In many sports, the island of Ireland fields a single team, a notable exception being association football. Northern Ireland competes separately at the Commonwealth Games, people from Northern Ireland may compete for either Great Britain or Ireland at the Olympic Games; the region, now Northern Ireland was the bedrock of the Irish war of resistance against English programmes of colonialism in the late 16th century. The English-controlled Kingdom of Ireland had been declared by the English king Henry VIII in 1542, but Irish resistance made English control fragmentary. Following Irish defeat at the Battle of Kinsale, the region's Gaelic, Roman Catholic aristocracy fled to continental Europe in 1607 and the region became subject to major programmes of colonialism by Protestant English and Scottish settlers. A rebellion in 1641 by Irish aristocrats against English rule resulted in a massacre of settlers in Ulster in the context of a war breaking out between England and Ireland fuelled by religious intolerance in government.
Victories by English forces in that war and further Protestant victories in the Williamite War in Ireland toward the close of the 17th century solidified Anglican rule in Ireland. In Northern Ireland, the victories of the Siege of Derry and the Battle of the Boyne in this latter war are still celebrated by some Protestants. Popes Innocent XI and Alexander VIII had supported William of Orange instead of his maternal uncle and father-in-law James II, despite William being Protestant and James a Catholic, due to William's participation in alliance with both Protesant and Catholic powers in Europe in wars against Louis XIV, the powerful King of France, in conflict with the papacy for decades. In 1693, Pope Innocent XII recognised James as continuing King of Great Britain and Ireland in place of William, after reconciliation with Louis. In 1695, contrary to the terms of the Treaty of Limerick, a series of penal laws were passed by the Anglican ruling class in Ireland in intense anger at the Pope's recognition of James over William, felt to be a betrayal.
The intention of the la
Karrie Ann Webb is an Australian professional golfer. She plays on the U. S.-based LPGA Tour and turns out once or twice a year on the ALPG Tour in her home country. She is a member of the World Golf Hall of Fame, she has 41 wins on the LPGA Tour, more than any other active player. Webb was born in Queensland, she was a member of the Australian Amateur team, making six international appearances from 1992–1994, including a 1994 appearance in the Espirito Santo Trophy World Amateur Golf Team Championships. This was the year she became the Australian Strokeplay Champion where she scored a 128 on a par 68 course, over 36 holes. Webb began her professional golfing career in 1994 playing on the Ladies European Tour where she finished second at the Women's Australian Open and the Futures Tour in the U. S. where she won one tournament. In 1995 she became the youngest winner of the Weetabix Women's British Open in her rookie season in Europe, prior to it being classed as an LPGA major, was European Rookie of the Year.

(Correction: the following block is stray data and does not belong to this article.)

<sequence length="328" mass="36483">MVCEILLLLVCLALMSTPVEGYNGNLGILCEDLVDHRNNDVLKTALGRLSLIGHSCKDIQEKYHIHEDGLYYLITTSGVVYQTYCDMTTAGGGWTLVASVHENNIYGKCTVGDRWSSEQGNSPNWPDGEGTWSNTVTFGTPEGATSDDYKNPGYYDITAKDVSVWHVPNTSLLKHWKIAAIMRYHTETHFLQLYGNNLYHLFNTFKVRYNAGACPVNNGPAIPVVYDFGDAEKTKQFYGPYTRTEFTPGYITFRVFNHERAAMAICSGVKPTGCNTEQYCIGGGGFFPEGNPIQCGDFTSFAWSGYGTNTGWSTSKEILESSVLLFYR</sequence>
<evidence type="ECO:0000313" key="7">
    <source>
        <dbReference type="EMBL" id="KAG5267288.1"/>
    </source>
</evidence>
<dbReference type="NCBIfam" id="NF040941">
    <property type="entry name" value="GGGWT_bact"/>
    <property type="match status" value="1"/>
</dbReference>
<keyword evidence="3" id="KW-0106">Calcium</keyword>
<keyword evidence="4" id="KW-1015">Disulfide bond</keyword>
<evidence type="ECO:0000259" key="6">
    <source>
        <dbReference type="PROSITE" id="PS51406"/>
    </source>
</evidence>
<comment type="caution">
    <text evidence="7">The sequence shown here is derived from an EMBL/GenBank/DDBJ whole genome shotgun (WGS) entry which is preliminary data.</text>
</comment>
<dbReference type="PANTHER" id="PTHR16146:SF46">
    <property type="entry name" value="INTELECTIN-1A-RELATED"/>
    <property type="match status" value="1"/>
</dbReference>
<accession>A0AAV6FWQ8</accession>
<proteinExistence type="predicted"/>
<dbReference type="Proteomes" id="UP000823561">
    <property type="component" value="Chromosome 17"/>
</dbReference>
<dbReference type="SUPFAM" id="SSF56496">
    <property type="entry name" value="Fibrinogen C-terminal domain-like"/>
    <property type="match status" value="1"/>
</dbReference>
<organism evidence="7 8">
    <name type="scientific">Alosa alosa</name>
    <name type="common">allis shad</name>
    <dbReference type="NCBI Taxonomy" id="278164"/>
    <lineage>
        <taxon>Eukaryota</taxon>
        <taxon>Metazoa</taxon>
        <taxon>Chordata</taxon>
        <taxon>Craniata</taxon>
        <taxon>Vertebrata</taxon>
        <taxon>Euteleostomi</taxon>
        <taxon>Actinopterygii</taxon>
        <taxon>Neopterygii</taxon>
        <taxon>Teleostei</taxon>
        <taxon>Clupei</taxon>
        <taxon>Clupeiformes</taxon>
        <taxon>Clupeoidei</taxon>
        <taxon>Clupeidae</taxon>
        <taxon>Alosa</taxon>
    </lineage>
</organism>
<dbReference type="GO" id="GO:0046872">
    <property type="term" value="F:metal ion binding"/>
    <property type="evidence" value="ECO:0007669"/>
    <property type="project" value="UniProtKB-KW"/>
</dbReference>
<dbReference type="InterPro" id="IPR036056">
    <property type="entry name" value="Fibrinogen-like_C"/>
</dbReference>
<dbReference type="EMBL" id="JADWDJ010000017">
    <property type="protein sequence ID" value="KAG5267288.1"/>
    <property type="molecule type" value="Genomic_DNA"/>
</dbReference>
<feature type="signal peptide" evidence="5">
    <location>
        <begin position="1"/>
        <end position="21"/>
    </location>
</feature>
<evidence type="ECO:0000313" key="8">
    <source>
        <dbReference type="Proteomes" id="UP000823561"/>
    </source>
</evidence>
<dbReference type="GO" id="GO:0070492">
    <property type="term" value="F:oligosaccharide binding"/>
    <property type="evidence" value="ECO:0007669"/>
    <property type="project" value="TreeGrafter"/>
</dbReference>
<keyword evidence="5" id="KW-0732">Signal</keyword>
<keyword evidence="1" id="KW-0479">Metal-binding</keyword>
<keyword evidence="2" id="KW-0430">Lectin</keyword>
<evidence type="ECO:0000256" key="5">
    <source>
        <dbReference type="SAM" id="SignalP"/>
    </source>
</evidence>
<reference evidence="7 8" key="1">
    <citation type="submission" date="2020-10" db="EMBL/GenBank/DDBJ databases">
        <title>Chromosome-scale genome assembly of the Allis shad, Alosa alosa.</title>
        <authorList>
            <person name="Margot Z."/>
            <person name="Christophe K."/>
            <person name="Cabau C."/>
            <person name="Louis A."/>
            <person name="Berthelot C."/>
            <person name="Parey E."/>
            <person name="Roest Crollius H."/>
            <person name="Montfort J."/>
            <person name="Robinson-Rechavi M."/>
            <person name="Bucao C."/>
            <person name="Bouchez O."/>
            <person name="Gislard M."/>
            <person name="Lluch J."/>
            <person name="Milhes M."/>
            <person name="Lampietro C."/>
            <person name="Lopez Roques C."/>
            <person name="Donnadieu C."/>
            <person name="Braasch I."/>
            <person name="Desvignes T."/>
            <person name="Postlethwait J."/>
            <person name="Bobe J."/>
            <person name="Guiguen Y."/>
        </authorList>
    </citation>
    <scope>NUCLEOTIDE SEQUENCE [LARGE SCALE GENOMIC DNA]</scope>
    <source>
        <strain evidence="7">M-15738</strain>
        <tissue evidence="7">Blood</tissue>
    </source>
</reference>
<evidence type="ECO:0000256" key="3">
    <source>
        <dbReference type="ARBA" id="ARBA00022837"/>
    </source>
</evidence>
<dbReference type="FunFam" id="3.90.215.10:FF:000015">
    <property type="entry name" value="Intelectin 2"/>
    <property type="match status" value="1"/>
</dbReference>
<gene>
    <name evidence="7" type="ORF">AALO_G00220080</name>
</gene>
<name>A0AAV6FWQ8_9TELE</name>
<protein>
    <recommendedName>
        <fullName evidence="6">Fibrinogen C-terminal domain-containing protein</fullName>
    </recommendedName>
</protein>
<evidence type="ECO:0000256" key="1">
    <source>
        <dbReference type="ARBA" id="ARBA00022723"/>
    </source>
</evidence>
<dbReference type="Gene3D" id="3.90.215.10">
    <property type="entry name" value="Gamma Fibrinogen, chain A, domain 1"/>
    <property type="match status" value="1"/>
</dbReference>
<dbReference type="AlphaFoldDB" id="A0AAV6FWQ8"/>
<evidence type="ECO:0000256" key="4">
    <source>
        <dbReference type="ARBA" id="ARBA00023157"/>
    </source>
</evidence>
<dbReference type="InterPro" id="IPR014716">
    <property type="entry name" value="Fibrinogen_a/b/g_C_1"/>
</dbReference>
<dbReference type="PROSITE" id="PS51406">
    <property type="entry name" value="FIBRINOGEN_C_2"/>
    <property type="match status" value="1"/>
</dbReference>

She qualified for the LPGA Tour after she finished second at the LPGA Final Qualifying Tournament despite playing with a broken bone in her wrist. In 1996 Webb won her first LPGA tournament in her second LPGA start at the HealthSouth Inaugural on the fourth hole of a sudden death playoff, she won three other tournaments and became the first LPGA player to win $1 million mark in a single season topping the year end money list. She was the 1996 LPGA Rookie of the Year. In 1997 Webb won three times on the LPGA Tour including another win at the Weetabix Women's British Open, won her first Vare Trophy and was voted 1997 ESPY Best Female Golfer. In 1999 Webb won her first major championship at the du Maurier Ltd. Classic and won her first LPGA Tour Player of the Year award. Webb took part in the largest playoff in LPGA Tour history at the 1999 Jamie Farr Kroger Classic. Se Ri Pak birdied the first sudden death playoff hole to defeat Webb, Mardi Lunn, Carin Koch, Sherri Steinhauer, Kelli Kuehne. In 2000, Webb won two more major championships, following up her win at the Nabisco Championship with a win at the U.
S. Women's Open; this gained her a second consecutive Rolex Player of the Year title and Vare Trophy and she topped the money list, missing out on a chance to become the LPGA's first single-season $2 million winner by taking a mid season break to return home to Australia to run with the Olympic torch. Teamed with Rachel Hetherington representing Australia she won the Women's World Cup in Malaysia, was awarded the preeminent sport award in Australia, the Dawn Fraser Award. and was named Female Player of the Year by the Golf Writers Association of America. She defended her U. S. Women's Open title in 2001 and won the LPGA Championship to become the youngest winner of the LPGA Career Grand Slam, she teamed with David Duval to play against Annika Sörenstam and Tiger Woods in a made-for-TV Battle at Bighorn between the two best male and two best female players in the world. At the time, it provided women's golf its largest audience ever. Webb's win at the 2002 Women's British Open, which had become an LPGA major in 2001, meant she completed a Super Career Grand Slam – every available major championship in women's golf in her career.